Eric Martindale From the very beginning, the goal of On Deck was to showcase artists around Chicago who are, figuratively, "on deck." The first show we produced was a play called Empty Bottles, an original work, that included one actor who was making their Chicago debut. The city is full of people that have written amazing original works, or who have just arrived to audition. Fortunately, even with the saturation of wonderful companies, there is plenty of talent to go around. 

OT How would you describe your directing style?
EM Active and Collaborative. I probably burn 800 calories an hour. Sitting down feels completely unnatural. I like to inject the actors with the same energy and passion for the text that I have. It's interesting, having been someone who was an actor, you get a better feel of what's required from you. Half of that is knowing when the note has been taken and it's time for you to shut up so they can work. But the whole process has to feel absolutely collaborative and I think the key to that for me has always been to respect what actors have to go through. On opening night, they're the ones that have to tell your story. 


OT You’re also a writer, what are some of your influences?
EM Name a famous playwright and chances are they've had some influence on the way I write. Not the playwrights themselves, always, but specific plays they've written. With [On Deck's first show] "Empty Bottles," a lot of my inspiration came from conversations I've had with people at bars, and failed relationships.


OT What are the pros and cons of the Chicago theater scene?
EM I think the pros far outweigh the cons. Most of the cons lie in the sheer expense of the entire venture. Which is something that can't be helped, and was an obvious expectation we had going in. The artists you meet, the stories you get to see and create, far outweigh the cons. It's wonderful how interconnected the theatre world is here. I see people in shows that have worked with friends of mine who are in shows I've done and so on. It's a tight-knit group.


OT What can audiences expect from the production? 
EM A hilarious, warm, but distressing tale. It's the kind of story that makes you wish you could speak to the characters and restore their faith in each other because you know what they don't.  It's quite suspenseful in that way. I know it stuck with me for a long time after the first time I read it. It's a feeling we were intent on passing along.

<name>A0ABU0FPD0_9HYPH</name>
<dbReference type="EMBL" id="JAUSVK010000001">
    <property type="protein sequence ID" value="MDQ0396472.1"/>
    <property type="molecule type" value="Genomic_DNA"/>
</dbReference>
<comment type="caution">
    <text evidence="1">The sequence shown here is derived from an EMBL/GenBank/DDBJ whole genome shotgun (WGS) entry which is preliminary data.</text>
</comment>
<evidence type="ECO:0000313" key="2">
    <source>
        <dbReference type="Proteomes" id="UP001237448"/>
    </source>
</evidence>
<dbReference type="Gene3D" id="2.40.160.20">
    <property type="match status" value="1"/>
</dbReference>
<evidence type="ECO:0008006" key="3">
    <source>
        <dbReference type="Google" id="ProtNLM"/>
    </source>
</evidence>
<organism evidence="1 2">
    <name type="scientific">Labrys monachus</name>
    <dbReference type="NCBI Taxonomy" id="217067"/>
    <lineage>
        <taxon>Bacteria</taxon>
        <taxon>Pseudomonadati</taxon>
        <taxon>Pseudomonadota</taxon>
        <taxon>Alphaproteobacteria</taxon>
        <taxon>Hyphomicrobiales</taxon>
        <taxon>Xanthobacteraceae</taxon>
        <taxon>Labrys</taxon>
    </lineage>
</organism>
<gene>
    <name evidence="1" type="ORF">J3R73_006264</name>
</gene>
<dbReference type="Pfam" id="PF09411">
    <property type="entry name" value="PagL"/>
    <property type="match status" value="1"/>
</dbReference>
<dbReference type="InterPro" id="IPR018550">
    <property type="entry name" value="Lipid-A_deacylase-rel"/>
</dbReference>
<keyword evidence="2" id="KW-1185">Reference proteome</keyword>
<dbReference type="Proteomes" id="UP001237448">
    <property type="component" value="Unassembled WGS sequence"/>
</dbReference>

OT Who is your dream audience member?
EM If there was a talkback session, then George Bernard Shaw. Otherwise, Elia Kazan all the way.


"Three Days of Rain" runs January 2-12 at The Den Theatre.


A writer with an MFA in Creative Writing from The School of the Art Institute of Chicago, Sarah Terez Rosenblum freelances for sites like Pop Matters and
afterellen.com Her debut novel, “Herself When She’s Missing," was called “poetic and heartrending” by ALA Booklist. Sarah is also a figure model, Spinning instructor and teacher at Chicago’s StoryStudio. Inevitably one day she will find herself lecturing naked on a spinning bike. She's kind of looking forward to it actually.
IMPORTANT: the official Our Town site doesn't support comments. Join in the conversation by following facebook.com/OurTownBlog.ChicagoSunTimes and Sarah on Twitter: @SarahTerez
and Facebook.

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January's Hot Writer: Megan Stielstra

My genre: 
Fiction and essays. 




My literary influences:
 Gabriel Garcia Marquez, Toni Morrison, Franz Kafka, Dorothy Allison, Flannery O’Connor, Hubery Selby Jr., Margaret Atwood, Rainer Maria Rilke, Ana Castillo, Joy Harjo, Zadie Smith, Jhumpa Lahiri, Nami Mun, Tim O’Brien, Kelly Link, Joe Meno, Roxane Gay, Aimee Bender, Elizabeth Crane, Gina Frangello, Cheryl Strayed, Lidia Yuknavitch, and Matt Bell. Also: The Danger of a Single Story, a TED talk by the novelist Chimamanda Adichie, inspires and challenges me to consider the kind of writer – and reader – I’d like to be.




My favorite literary quote: “You stuff yourself full of poems, essays, plays, stories, novels, films, comic strips, magazines, music, you automatically explode every morning like Old Faithful. I have never had a dry spell in my life, mainly because I feed myself well, to the point of bursting”—Ray Bradbury


My favorite book of all time: 
It changes a lot, based on what I’m working on. Right now it’s Cavedweller by Dorothy Allison.



I’m currently reading: 
The Flamethrowers, by Rachel Kushner; White Girls, by Hilton Als; Divergent, by Veronica Roth; 2nd Story submissions for next season; and my students’ final personal essays, which are blowing me away. Look out, future.



My guilty pleasure book: Screw guilt. I think there’s something to be learned from everything we read; about craft, about the world, about ourselves.




I can’t write without: There used to be so many of these: specific types of notebooks, pens, music; wine or coffee, depending on the hour. Now, between my job(s) and my five-year-old, all I really need is time. I can’t write without the time. An hour a day?—I’ll take it. More would be great, sure, but I’ll take the hour. I’ll take it in a heartbeat.




Worst line I ever wrote: If you’re going to use your baggage as an excuse to treat people poorly then you shouldn’t have asked for my number.
 


Brief Bio:
Megan Stielstra’s personal essay collection, "Once I Was Cool," is forthcoming in May 2014. Her work has been included in The Best American Essays 2013, The Rumpus, PANK, Other Voices, and elsewhere, and her story collection, "Everyone Remain Calm," was a Chicago Tribune Favorite of 2011. She is the Literary Director at 2nd Story and teaches creative writing at Columbia College.